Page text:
Consumer goods sales slow in wake of tent protests
Nielsen survey finds cottage cheese at the center of the slump, but other dairy products get hit as well.
Dairy companies are making a lot less money from the product that started all the hoopla about cost-of-living and social justice.
Revenues from cottage cheese sales plummetted 18% in the first half of this year. The decrease was a result of both the Tnuva strike that temporarily cut off supplies and last year's cottage cheese boycott.
But that wasn't the only dairy whose sales revenues fell: manufacturers made 11% less on fruit yogurt sales so far this year, and 4% less on soft white cheese.
Things are starting to pick up though. "The drastic drop in sales started after the Shavuot holiday [at the end of May]," said a top official at one of the country's dairy products companies. "But the first few days of July reflect better sales."
But, he said, consumers are switching from the more expensive fruit yogurts to plain white ones.
Revenues from other foods, as well as drinks, cosmetics and household goods also dropped significantly in the first half of 2012, according to figures from Nielsen, which are based on real-time data directly from cash registers, and covers 97% of the non-Arab retail sector for such goods.
Sales rose just 1%
The data come from stores that scan barcodes, including major and independent supermarket and pharmacy chains, as well as many small grocery stores.
Altogether, sales revenues from consumer goods rose by only 1% in the first six months of 2012, compared with the same period of 2011. Revenues had risen 3% for the first half of 2011, compared to the previous year - though that increase came from higher prices, as opposed to more transactions.
The population of Israel is growing at about a 2% annual rate, so a 1% sales growth really means a per capita drop in sales.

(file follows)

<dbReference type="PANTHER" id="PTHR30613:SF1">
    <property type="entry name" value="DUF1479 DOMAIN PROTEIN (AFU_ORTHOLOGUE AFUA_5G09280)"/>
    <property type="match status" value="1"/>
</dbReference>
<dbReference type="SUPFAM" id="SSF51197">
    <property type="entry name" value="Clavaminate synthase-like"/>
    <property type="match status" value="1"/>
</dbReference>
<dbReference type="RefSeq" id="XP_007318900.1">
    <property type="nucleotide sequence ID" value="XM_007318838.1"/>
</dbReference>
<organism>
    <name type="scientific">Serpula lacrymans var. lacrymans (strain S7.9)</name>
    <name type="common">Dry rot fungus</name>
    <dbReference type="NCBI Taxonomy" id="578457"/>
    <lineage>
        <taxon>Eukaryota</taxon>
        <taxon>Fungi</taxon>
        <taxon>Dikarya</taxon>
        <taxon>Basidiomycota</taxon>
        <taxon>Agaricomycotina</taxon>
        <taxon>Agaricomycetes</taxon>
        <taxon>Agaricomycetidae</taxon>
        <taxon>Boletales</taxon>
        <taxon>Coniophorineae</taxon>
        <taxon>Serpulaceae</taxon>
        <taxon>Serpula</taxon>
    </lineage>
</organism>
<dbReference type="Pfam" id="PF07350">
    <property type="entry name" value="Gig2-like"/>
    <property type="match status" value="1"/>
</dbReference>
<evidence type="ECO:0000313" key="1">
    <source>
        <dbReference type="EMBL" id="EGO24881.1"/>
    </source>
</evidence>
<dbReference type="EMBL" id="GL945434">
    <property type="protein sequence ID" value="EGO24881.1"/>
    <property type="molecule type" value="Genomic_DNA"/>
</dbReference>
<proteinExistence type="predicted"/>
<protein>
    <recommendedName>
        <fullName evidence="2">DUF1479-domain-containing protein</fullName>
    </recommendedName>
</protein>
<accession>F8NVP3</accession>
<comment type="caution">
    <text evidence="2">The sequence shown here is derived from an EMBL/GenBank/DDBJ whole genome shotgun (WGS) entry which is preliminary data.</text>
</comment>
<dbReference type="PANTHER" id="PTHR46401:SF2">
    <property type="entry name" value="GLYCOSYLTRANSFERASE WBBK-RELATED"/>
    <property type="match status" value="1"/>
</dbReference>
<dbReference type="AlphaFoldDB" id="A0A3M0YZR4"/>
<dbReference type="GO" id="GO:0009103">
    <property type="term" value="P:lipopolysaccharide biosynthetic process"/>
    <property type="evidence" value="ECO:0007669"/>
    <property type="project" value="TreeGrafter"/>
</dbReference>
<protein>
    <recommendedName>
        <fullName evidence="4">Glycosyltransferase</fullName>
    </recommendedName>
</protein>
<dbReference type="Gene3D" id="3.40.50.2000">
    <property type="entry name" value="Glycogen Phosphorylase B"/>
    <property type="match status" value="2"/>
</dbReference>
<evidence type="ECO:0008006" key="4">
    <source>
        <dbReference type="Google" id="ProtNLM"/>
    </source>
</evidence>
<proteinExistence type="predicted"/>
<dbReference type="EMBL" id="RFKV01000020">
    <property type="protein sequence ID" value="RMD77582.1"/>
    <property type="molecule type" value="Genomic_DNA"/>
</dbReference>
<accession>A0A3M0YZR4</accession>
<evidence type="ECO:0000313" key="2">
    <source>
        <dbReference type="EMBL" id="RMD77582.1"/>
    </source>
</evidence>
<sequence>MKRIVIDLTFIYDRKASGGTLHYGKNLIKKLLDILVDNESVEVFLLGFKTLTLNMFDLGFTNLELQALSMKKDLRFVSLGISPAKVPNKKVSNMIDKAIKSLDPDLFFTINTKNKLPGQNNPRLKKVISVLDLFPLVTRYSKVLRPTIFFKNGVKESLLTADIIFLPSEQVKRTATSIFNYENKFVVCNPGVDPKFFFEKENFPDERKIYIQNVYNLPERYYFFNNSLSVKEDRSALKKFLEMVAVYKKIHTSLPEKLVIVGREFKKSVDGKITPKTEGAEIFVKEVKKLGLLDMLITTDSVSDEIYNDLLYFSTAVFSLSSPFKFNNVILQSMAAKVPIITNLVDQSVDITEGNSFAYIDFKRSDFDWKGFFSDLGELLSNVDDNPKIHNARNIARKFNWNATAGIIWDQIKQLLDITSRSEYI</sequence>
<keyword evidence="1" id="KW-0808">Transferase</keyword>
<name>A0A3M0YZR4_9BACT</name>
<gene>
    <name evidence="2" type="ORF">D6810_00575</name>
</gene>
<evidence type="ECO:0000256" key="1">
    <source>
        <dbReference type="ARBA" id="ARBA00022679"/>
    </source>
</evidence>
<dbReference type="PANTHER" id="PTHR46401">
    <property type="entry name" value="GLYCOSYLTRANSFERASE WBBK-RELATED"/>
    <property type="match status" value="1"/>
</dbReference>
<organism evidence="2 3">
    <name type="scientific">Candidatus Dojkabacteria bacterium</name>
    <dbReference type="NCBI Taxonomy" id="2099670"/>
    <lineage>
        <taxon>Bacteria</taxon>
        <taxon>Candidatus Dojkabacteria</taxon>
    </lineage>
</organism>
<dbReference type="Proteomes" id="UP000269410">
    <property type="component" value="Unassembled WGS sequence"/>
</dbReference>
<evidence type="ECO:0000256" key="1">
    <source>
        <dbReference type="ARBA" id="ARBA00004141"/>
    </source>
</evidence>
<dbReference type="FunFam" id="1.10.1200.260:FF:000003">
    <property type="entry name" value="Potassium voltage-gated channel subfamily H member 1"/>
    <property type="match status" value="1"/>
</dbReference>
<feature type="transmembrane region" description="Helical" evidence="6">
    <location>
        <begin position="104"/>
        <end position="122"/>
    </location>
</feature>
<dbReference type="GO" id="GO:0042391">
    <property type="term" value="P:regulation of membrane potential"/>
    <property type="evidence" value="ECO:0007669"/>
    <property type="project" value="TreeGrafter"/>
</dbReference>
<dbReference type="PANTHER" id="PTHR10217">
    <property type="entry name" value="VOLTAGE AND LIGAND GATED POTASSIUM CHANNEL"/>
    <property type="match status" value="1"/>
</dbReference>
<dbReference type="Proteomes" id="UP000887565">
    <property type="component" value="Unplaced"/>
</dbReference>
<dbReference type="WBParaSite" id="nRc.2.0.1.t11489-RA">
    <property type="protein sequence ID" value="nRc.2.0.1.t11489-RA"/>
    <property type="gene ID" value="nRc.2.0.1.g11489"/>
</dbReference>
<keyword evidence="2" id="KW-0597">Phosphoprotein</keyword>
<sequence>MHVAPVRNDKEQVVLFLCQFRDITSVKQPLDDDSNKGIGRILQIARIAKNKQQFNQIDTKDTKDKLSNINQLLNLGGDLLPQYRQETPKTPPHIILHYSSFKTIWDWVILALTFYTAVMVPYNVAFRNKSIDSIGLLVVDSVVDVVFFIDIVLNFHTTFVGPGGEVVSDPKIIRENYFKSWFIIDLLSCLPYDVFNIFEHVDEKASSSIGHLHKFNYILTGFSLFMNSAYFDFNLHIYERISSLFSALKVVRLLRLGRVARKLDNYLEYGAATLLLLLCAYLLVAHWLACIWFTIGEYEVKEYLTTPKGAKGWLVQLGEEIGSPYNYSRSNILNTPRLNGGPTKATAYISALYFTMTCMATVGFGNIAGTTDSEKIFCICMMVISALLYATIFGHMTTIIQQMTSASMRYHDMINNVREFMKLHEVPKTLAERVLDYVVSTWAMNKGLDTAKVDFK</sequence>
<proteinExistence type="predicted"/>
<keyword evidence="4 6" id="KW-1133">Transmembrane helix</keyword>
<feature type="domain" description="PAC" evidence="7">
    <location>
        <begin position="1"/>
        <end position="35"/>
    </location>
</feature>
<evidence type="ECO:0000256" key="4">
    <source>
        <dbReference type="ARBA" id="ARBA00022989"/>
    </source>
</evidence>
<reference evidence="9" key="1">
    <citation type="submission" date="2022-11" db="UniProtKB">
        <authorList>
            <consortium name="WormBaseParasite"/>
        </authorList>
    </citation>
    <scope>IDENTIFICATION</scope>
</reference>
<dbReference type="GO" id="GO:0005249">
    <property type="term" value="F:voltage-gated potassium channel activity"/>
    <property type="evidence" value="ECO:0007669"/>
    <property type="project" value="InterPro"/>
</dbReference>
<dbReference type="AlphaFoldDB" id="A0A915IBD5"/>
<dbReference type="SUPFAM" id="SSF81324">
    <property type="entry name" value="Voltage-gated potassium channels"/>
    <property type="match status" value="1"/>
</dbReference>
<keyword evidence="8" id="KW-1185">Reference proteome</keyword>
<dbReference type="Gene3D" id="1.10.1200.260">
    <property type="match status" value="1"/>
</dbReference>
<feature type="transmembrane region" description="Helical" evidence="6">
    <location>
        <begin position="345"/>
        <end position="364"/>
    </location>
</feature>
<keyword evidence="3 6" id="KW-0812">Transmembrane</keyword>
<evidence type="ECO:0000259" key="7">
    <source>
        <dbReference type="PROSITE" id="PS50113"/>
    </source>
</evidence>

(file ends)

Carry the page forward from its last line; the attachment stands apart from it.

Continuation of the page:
Though consumer sales continued to rise by 1.9% in the second half of 2011, revenues were down, since most large chain stores and some manufacturers cut prices after the social protests last summer.
These figures are similar to those of the 2009 recession, when the growth in sales of consumer products fell to 2.9% from 9.7% growth in 2008. But then too, the 2008 growth came mostly from higher prices, and not increased sales. This year's growth figures are the lowest since the recession of 2009.
This year, stores and manufacturers could not raise prices in the wake of the social protests. And since the quantities sold stayed about the same, they earned less on the goods.
Inquatitastive terms, there was a 0.5% increase in sales in the first half of 2012 - again, well under the 2% increase in population and a drop in per capita sales.
Food drops, too
The drop in revenues for all food products is similar to that of all consumer products, but less steep. They rose 1.8% in the first half of the year, compared with 2.1% growth in the six months before that and 3.3% in the first half of last year.
The decrease was especially steep in the second quarter of this year: 0.7%. But part of that drop may be related to the Passover holidays, as most holiday purchases came in March, which caused a hike in first quarter sales results.
The biggest revenue drop in the consumer goods category came in the drinks industry. Profits fell 3% in the first half of 2012 - and that was after they had already been sluggish in the previous year and a half.
It seems that consumers view drinks as a somewhat luxury product that can be cut back on when times are tough.
Carbonated beverages saw a 2% fall in sales revenues. Bottled water revenues plummeted, by 7%.
Large, pricier supermarket chains were the most affected by the changes in consumer spending, said a senior official at a large food manufacturer. Sales at the low-priced chains such as Rami Levi and Hatzi Hinam are growing, while sales at the big chains, such as Mega and Super-Sol, are falling, he added.
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